Traditional mastectomy usually causes the loss of sensation to the breast and nipple, more importantly light touch, which is protective, as well as pleasure sensation. That is because traditional mastectomy resects the nerves that supply sensation to the majority of the breast skin and nipple. The cut nerves can even cause painful sensations or rarely, neuromas. With sensation-preserving mastectomy, a few months after surgery sensation will start to improve. The sensation will spread over the top of the breast until it has fully reinnervated, which may take up to one year.
Sensation-preserving mastectomy is best performed by a team of surgeons specializing in their unique skills. Three aspects of the operation are critical to successful outcome: first, the mastectomy must preserve normal subcutaneous fat, and avoid complications such as skin necrosis. We only trust our surgeons, Dr. Leslie Memsic and Dr. Heather Richardson, to perform the mastectomy, as they carefully avoid injury to the main intercostal nerves and the skin containing the nerve endings. The breast reconstruction, performed by our plastic surgeons, Dr. Kelly Killeen, Dr. Lisa Cassileth, and Dr. Elise Min, must be performed over the muscle and ideally direct-to implant. The third critical factor is that our surgeons work together to dissect the nerve prior to the mastectomy, and then reconnect the nerve endings after the reconstruction. The final stage of the operation is a microsurgical procedure and involves advanced training with nerve grafting. We are the first team to offer this operation in Southern California, and we see patients from throughout the US.
We often hear from our patients that other surgeons have told them “you aren’t a candidate for direct-to-implant reconstruction.” They are told that it is too dangerous, and it only works for non-droopy, A- and B-sized breasts. Having performed hundreds of direct-to-implant reconstructions over more than 15 years, we are here to tell you that it’s not true. First, consider that it’s actually the first part of the surgery, the mastectomy, that is typically higher risk. For most breast cancer surgeons, the complication rate due to mastectomy flap necrosis is 30% or more.3 That means that most plastic surgeons are very wary of trying direct-to-implant reconstruction because they fear that the skin or nipple may die after the surgery. This would mean that the skin would need removal and closure. So they advise their patients to have a three-phase surgical process, with mastectomy and placement of tissue expanders, followed by three months of painful expansion, followed by surgery to replace the expanders with permanent implants. With our mastectomy surgeons, the risk of mastectomy flap necrosis is very low, around 1%. This means we can trust the breast skin, nipple, and areola to survive.
We prefer to save patients from the unnecessary use of tissue expanders, which we believe are outdated. With a pre-pectoral implant that easily fits in place of the breast tissue, a tissue expander is not needed.
Direct-to-implant can be used in combination with other techniques where appropriate. For women with large or droopy breasts, we place the implant using an "autoderm flap" which lifts and protects at the same time; this is where extra skin is used to reinforce the implant position and a breast lift is done concomitantly to the mastectomy.
For patients who have undergone radiation therapy of the breasts, it is much safer to perform the reconstruction over the muscle, and also use the direct to implant techniques to minimize the increased risk of infection that comes with multiple implant surgeries. For patients with existing breast augmentation, the implants are usually placed under the muscle since the muscle is already partially detached from the chest wall.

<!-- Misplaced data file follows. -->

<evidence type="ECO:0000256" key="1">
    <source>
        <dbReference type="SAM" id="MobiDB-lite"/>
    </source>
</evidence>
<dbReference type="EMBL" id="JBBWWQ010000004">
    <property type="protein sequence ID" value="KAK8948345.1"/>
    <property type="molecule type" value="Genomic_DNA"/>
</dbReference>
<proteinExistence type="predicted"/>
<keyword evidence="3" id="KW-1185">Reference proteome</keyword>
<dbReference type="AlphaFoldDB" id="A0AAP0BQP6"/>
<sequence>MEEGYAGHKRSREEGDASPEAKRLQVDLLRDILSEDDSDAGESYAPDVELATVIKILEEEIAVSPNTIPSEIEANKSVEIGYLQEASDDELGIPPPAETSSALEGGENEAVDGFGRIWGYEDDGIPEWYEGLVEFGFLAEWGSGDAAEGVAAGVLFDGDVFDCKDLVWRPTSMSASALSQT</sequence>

For women who want breast reconstruction without implants, we also offer a revolutionary no-implant one-stage surgery called the SWIM breast reconstruction. Like our direct-to-implant reconstruction, the SWIM breast reconstruction is carried out at the same time as a mastectomy, but involves creating a breast from the patient's own existing tissue and fat instead of using an implant. Our article, published in the Journal of the American College of Surgeons, details the procedure and proves the many benefits of this approach.4 The SWIM is ideal for larger-breasted women who want natural-looking, smaller breasts, as well as those who have undergone radiation treatments for cancer or who have multiple risk factors and health issues.
The Cassileth Plastic Surgery team performs more than 400 reconstruction cases each year. This includes Direct-to-Implant breast reconstruction, nipple reconstruction, reconstruction revisions, SWIM flaps, and fat grafting. Most of those cases are one-stage procedures—primary breast reconstructions done at the same time as the patient's mastectomy—in our Beverly Hills surgery center.
We are dedicated to helping women live with confidence and comfort. During your consultation appointment, we will discuss your medical history and your aesthetic goals and answer any questions you have. If you are not an ideal candidate for single-stage reconstruction with saline or silicone implants, we will guide you to a procedure that is right for your needs and goals.
1Cassileth L, Kohanzadeh S, Amersi F. One-stage immediate breast reconstruction with implants: a new option for immediate reconstruction. Ann Plast Surg. 2012 Aug;69(2):134-8. doi: 10.1097/SAP.0b013e3182250c60. PMID: 21734545.
2Breastcancer.org Satisfaction with breast reconstruction results. Available: https://www.breastcancer.org/treatment/surgery/reconstruction
3Robertson SA, Jeevaratnam JA, Agrawal A, Cutress RI. Mastectomy skin flap necrosis: challenges and solutions. Breast Cancer (Dove Med Press). 2017;9:141-152. Published 2017 Mar 13. doi:10.2147/BCTT.S81712
4 Cassileth LB, Killeen KL, Richardson HH. SWIM Flap: Skin-Sparing, Wise Pattern, Internal Mammary Perforator Breast Reconstruction. J Am Coll Surg. 2020 May;230(5):e21-e26. doi: 10.1016/j.jamcollsurg.2019.12.015. Epub 2020 Jan 17. PMID: 31958499.
I do not have enough wonderful words for Dr. Cassileth and her staff! After finding out I was BRCA 1 positive at age 37, I immediately knew I wanted preventative surgery to decrease my cancer odds. Dr. Cassileth was able to perform Direct To Implant surgery on me and I am thrilled with the results. It is amazing that my mastectomy breasts look better than they did before. She is truly the best at what she does and I can't say enough great things about her nurse Carollee as well, who is there the entire time. Thank you Dr. Cassileth and team!!